Posted in Freedom Friday, Other Things

My Playlists II

Over a year ago, I wrote a post called My Playlists that went on to describe my affinity for obsession with music playlists. After rereading the post, I thought I could add more to it in terms of what other kinds of playlists I have, and the reasons I created them. Since it’s for my Freedom Friday series, I might as well have some fun along the way.

Musical notes
Musical notes

In my original post, I talked about mixtapes and what made them so special back in the day when cassette tapes ruled media. A perfectly designed mixtape is a form of expression that captures the essence of a feeling or of a moment in time. Nowadays, the mixtape is a playlist on a music player tailored with songs that have a connection with each other. In other words, a playlist brings together songs that mean something to someone when played together in a certain order.

For instance, I have a playlist dedicated to my college years. These are songs I was listening to while in college that if I played them today would spark those memories of my trips in and out of class, the school library and study hall. I also have a playlist called High School that I love playing whenever I want to remember the times when I sat on the football field with my friends, looking at the sky while dreaming of who we wanted to be someday.

Recently, I’ve added a slew of new playlists to my collection that I could only describe as representing a feeling:

Lounge—A series of smooth jazz songs that transport me to a lounge at the top of a luxury hotel, minutes before midnight while I take in the sight of the city lights below. Yeah, pretty specific, huh?
Autumn—Songs that have a nostalgic, melancholy vibe that remind me of the reflection I go through when fall arrives. Whenever I find myself in this playlist, I’m instantly walking through the leaves as the rain pours.
Winter—I came up with this playlist as a way to enjoy the solitude of the season. Those cold winter days when the wind is blowing and no one’s around makes for a peaceful time. These songs bring those moments together in a way that enhances the frost of the season.
Love—Ah, yes. It’s all about love. My choice of songs vary, but the theme remains the same. On this playlist I’ve added songs for the tender heart.
Sports—Unlike the name of the playlist, the songs evoke inspiration. It’s the one playlist I can go to for a “You can do it!” jolt of adrenaline to spike my productivity.
Summer—Fun tunes featuring Beach Boys and anything with the word summer in its title. I’m playing this now as I write. They’re the songs that epitomize youth, fun in the sun, and explode with energy.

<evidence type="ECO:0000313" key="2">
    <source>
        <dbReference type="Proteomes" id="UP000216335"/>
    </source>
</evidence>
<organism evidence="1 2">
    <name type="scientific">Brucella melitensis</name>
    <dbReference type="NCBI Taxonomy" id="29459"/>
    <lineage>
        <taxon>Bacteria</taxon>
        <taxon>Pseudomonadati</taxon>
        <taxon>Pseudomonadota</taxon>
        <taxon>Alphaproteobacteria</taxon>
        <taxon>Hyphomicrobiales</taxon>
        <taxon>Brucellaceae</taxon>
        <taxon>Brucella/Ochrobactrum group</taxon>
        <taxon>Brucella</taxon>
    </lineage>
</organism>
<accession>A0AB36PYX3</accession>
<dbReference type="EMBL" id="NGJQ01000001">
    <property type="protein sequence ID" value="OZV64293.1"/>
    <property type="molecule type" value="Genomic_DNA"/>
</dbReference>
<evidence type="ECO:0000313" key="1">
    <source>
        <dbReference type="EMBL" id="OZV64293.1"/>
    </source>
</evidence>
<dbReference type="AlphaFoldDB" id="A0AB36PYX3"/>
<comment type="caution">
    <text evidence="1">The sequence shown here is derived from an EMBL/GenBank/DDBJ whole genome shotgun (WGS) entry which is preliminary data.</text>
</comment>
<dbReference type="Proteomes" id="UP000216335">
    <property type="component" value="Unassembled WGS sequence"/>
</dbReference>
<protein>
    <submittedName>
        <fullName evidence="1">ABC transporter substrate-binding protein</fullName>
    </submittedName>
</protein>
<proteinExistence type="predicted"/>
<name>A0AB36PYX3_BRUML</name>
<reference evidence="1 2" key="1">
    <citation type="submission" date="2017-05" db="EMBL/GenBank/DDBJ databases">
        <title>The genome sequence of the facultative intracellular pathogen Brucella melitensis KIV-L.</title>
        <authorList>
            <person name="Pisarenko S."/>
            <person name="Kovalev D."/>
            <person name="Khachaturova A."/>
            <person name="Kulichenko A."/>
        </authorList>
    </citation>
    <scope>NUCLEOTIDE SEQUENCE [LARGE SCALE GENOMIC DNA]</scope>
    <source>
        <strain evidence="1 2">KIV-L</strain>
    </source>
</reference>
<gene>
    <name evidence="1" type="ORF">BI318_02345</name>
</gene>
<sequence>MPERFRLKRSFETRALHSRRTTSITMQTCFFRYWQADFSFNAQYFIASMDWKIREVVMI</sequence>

Power—This playlist features tunes with only one thing as its purpose—to blow away anything in its path. I mixed soundtrack songs from various superhero, car and summer blockbuster flicks in one neat little package that would evoke a big sense of adventure. I came up with this playlist as a way to kick me into action. A couple of these songs is all I need to press me to running with the bulls.

Anyway, I love my playlists. I really do. Whenever I need to focus on a certain period in my life or take an emotional journey, my music has been there for me, saving the day and pulling me to keep creating.

What about you? Do you have playlists that inspire you?


Do you create playlists? If so, what kind of playlists are they?

Posted in Freedom Friday, Other Things

My Playlists

Over the course of years, I’ve changed music players, I’ve changed computers, but I haven’t changed my playlists. If anything, I’ve created more. Under last count, I have fewer than one hundred playlists. Now, you might wonder what these playlists do. Come into my Freedom Friday parlor said the author to the reader.

Musical notes
Musical notes

For those who haven’t used playlists before, they provide a music enthusiast a means by which to create a song lineup. That’s it. Simple, don’t you think? Playlists are the digital equivalent of old-style mixtape. For those of us who remember mixtapes, much of their content depended on how much music we could fit in a small cassette tape. The typical size of these tapes ranged between sixty to ninety minutes in length. Many of the older vinyl albums the music corporations distributed had a typical running time of forty-five minutes.

A lot of folks back in the early days of portable players would copy their favorite album on tape and then carry around the tape to play in their car or on their Walkman. Yeah, we’re talking ancient history here. Others had more creativity in their bones and wanted to create their own tapes based on their taste in music. They scrounge from one album to the next to cherry-pick the song they always wanted to hear in a certain order. These tapes would then make the rounds among friends and become part of a community of enthusiasts appreciating each other’s work.

Fascinating stuff, huh?